Watergate and the Miami connection | Flashback Miami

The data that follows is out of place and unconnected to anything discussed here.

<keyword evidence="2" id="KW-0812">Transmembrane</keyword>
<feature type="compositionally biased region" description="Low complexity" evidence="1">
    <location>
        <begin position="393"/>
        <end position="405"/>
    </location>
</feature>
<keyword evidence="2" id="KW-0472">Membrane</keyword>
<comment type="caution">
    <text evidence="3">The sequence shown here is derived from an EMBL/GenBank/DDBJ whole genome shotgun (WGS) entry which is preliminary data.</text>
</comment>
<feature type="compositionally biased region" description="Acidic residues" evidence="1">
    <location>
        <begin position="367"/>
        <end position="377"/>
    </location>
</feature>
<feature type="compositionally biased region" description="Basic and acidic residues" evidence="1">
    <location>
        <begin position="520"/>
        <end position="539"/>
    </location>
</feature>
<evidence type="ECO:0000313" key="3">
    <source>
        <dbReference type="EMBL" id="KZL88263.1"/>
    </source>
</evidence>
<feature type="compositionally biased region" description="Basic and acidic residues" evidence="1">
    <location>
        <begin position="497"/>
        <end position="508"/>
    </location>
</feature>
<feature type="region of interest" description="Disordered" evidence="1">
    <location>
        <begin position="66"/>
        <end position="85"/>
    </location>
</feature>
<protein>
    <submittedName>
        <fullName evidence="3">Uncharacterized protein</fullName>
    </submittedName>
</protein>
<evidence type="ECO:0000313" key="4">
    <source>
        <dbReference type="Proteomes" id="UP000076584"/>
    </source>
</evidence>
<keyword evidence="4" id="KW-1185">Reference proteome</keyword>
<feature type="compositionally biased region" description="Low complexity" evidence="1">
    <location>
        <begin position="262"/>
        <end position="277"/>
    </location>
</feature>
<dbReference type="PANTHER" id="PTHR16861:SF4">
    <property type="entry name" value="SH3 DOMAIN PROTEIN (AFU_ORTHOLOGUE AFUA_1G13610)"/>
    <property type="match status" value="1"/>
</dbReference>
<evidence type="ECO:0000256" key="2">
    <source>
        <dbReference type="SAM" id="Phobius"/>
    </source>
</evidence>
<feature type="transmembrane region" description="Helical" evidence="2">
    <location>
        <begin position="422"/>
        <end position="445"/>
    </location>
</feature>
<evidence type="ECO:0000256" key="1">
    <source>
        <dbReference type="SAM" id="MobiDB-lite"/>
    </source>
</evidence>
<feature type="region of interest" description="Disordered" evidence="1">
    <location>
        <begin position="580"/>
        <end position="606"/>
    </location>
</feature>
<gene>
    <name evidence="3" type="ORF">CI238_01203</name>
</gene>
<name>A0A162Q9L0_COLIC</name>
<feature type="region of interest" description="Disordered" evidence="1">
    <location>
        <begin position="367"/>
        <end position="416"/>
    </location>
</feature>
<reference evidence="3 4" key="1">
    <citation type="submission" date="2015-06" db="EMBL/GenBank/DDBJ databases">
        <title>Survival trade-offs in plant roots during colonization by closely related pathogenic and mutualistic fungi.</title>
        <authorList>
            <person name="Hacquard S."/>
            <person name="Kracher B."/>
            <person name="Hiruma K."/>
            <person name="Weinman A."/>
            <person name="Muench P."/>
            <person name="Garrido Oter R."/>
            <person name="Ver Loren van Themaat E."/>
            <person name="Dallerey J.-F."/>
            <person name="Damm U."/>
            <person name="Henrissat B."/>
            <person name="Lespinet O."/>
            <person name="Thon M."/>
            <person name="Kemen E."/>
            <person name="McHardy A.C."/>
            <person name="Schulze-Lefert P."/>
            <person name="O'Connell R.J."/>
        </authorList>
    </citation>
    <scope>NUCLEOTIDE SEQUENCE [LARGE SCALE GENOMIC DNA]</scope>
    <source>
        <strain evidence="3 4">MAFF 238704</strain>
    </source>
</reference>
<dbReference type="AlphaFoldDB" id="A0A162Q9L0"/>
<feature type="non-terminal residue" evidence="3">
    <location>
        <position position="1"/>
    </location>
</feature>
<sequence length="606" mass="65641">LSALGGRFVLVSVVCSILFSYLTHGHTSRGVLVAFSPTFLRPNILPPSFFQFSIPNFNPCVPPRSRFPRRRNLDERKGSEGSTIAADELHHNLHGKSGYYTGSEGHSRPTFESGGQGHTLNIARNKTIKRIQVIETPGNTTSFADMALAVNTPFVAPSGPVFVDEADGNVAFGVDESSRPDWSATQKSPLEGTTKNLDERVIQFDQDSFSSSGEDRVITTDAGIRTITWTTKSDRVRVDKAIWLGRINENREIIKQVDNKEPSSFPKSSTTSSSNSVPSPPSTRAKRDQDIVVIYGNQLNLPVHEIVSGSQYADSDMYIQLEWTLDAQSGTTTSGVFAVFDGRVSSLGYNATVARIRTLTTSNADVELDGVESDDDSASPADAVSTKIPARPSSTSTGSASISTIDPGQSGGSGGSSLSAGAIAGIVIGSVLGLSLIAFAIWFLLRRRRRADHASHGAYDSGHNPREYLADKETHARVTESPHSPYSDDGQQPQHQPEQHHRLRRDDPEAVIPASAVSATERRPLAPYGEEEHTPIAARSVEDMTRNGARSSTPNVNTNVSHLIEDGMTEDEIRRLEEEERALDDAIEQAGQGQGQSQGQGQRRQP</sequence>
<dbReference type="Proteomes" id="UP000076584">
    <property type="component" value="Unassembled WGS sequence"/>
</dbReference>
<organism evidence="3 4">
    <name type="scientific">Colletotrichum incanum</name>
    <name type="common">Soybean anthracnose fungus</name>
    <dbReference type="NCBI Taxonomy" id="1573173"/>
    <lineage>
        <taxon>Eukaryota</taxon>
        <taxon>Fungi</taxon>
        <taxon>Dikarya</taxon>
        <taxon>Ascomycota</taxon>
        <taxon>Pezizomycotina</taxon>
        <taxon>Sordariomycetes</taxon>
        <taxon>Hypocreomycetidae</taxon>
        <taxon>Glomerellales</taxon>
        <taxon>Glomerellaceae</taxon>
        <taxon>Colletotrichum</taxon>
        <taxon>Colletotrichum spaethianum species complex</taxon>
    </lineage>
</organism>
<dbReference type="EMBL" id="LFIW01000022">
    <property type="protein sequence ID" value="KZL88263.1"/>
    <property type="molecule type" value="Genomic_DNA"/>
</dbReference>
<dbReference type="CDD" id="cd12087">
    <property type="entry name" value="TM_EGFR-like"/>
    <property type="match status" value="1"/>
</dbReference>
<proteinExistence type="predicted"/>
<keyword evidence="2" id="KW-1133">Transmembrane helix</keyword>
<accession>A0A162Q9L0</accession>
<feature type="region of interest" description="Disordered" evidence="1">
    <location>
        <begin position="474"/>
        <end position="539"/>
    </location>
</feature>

On the night of June 17, five men wearing rubber gloves, their pockets packed with $100 bills collected by President Nixon's reelection committee, were caught rifling Democratic Party headquarters in the Watergate office complex. Four of the five men were from Miami. For the next 783 days, until Nixon resigned on Aug. 9, 1974, one horrifying surprise after another tumbled out of the Pandora's box that came to be known as Watergate. Secret tapes, blackmail, hush-money, cover-up, obstruction of justice -- the list of high crimes and misdemeanors seemed to have no bottom. BURGLARS' OTHER GOAL: OUST CASTRO THEIR ZEAL TO FREE CUBA LED TO SCANDAL By MIRTA OJITO Herald Staff Writer 1992 Stripped of fake ID, surgical gloves and pencil-thin flashlight, Bernard Barker, World War II hero and Bay of Pigs veteran, sat in a cell at the Washington, D.C., police headquarters. It was June 17, 1972, and he was now called a burglar. A Watergate burglar. He flinched when an FBI agent approached. It was